Senator Richard Colebeck launched the Australian Government’s new National Aquaculture Statement at the World Aquaculture Conference, as a precursor to the development of a national aquaculture strategy. He says the statement is a clear commitment from federal, state and territory governments to help the industry expand.
It recognises that there are several issues that need coordinating or streamlining at a national level to help the industry to progress. These include biosecurity, veterinary medicines, environmental approvals and market access.
Extensive stakeholder consultation will be undertaken in developing a national aquaculture strategy, with the industry committed to best practice in environmental and animal management.
Richard Colebeck said innovation is an important part of the aquaculture sector in Australia and the focus on quality and research and development is driving growth in the industry.
More than 40 species of fish and seafood are cultivated in Australia: the most prominent are Atlantic Salmon (Salmo salar), Southern Bluefin Tuna (Thunnus maccoyii), oysters, mussels and pearls. He said the aquaculture sector as a whole is predicted to overtake the wild-capture sector this year, in terms of value to the Australian economy.
The Tasmanian Atlantic Salmon industry was leading the way, with a value of more than $500,000, and a target of $1 billion by 2020. However, Richard Colebeck said other species offered the potential for similarly ambitious growth as Atlantic Salmon, particularly the emerging Yellowtail Kingfish (Seriola lalandi) sector.
The National Aquaculture Statement is available
The next World Aquaculture Society Conference will be held at Jeju Island, South Korea, from 26 to 30 May 2015. South Korean organisers expect more than 3000 delegates to attend the event, which is in a central location for areas of greatest industry expansion in Asia.
South Korea has an extensive seafood culture with an average seafood consumption of 58 kilograms per person compared with 25.5 kilograms per person in Australia (Food and Agriculture Organization, 2011).
While annual Australian aquaculture production totals around 80,000 tonnes a year (FAO, 2012), South Korea produces 1.5 million tonnes, much of which is seaweed-based aquaculture (FAO, 2012).
Australian scientist Nigel Preston, from CSIRO, was named as a Fellow of the World Aquaculture Society (WAS) at the annual conference, held in Adelaide in June. Nigel Preston is director of CSIRO’s Food Futures Flagship, which has a focus on breed engineering.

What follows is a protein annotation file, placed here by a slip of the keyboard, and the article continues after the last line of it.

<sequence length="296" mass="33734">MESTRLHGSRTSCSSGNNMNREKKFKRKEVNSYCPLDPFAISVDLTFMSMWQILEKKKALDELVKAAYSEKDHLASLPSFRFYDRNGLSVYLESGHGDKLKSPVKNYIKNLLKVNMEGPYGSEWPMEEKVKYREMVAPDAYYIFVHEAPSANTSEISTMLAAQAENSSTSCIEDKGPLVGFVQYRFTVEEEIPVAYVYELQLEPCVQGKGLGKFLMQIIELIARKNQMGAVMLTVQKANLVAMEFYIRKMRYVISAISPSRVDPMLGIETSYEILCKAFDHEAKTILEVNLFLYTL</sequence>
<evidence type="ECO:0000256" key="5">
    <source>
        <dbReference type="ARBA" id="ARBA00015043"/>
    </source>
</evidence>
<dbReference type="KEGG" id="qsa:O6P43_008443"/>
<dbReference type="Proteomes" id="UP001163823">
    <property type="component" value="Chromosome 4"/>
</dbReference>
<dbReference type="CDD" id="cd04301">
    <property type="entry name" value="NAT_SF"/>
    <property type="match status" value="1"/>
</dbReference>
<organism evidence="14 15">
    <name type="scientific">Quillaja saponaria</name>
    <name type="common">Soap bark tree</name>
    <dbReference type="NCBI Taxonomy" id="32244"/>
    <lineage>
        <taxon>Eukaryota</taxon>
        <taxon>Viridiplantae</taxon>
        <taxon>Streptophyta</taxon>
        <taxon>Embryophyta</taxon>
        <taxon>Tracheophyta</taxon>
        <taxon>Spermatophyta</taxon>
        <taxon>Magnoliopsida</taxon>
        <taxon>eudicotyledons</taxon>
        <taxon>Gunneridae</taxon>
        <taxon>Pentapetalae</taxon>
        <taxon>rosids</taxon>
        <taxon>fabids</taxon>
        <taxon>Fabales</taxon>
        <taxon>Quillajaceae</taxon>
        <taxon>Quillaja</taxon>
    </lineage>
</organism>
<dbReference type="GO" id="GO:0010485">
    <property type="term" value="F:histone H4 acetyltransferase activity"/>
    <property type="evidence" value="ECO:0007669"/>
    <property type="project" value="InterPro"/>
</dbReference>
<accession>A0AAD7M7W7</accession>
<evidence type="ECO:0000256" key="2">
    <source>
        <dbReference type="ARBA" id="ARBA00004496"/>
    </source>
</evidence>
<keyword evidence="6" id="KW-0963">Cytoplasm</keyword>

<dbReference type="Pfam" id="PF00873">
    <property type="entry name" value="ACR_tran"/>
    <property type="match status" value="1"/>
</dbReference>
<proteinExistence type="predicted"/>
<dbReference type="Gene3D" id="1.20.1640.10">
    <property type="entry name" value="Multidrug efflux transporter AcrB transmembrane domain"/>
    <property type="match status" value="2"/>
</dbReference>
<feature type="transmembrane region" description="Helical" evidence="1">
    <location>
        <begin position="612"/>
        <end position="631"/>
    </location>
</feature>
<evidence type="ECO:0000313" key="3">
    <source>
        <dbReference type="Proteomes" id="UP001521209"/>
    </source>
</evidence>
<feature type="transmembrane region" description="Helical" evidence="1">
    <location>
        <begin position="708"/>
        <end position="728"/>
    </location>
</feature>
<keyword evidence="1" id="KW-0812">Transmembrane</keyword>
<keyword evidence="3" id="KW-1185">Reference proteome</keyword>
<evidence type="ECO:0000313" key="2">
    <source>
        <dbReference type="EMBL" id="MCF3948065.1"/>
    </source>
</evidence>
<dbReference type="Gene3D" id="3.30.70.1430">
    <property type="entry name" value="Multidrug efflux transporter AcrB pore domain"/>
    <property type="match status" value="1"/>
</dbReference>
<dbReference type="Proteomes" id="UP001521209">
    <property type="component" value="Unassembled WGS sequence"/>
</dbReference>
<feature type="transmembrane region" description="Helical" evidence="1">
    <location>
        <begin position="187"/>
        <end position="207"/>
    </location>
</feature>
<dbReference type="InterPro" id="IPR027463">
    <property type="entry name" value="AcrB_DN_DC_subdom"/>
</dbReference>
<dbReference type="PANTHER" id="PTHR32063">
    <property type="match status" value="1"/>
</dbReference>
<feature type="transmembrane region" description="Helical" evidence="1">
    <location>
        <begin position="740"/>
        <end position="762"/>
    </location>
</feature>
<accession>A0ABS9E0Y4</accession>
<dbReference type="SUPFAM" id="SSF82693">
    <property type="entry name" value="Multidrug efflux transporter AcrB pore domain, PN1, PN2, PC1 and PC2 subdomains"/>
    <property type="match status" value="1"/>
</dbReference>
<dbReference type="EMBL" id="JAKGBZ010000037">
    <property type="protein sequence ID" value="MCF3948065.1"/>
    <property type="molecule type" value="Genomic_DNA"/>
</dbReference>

His wide-ranging research includes the development of improved aquaculture feeds and improved species genetics, specifically the Black Tiger Prawn (Penaeus monodon).
New WAS Fellows named at the conference were Wagner Valenti, from the University of São Paulo (Brazil), who pioneered the culture of freshwater prawns (or shrimp), and Tom Losordo, a world-leading aquaculture engineer and principal scientist with the global engineering firm Pentair, and an emeritus professor at North Carolina State University in the US.
Norwegian aquaculture specialist Trygve Gjedrem, was also awarded an honorary life membership for his contribution over almost 50 years to aquaculture genetics research, including genetic improvements to fish and shellfish, notably Tilapia, Atlantic Salmon (Salmo salar) and Rohu Carp.
The winners of annual Australian Aquaculture Awards, the Blue Thumb Awards, were also announced as part of the WAS conference, with presentations made at the final conference dinner.
Winner of the science and researcher award was the New South Wales Department of Primary Industries Port Stephens Fisheries Institute.
The best new product or technical innovation award was presented to BioGill, and the service provider award was won by Sue Carson of Aquasonic, Marine Solutions and Aquanel. The production award went to David Ellis.
A special recognition award was presented to Tim Walker and the producers of Austasia Aquaculture Magazine, for services to the industry.
The magazine, which had been in circulation for 27 years, ceased publication earlier this year.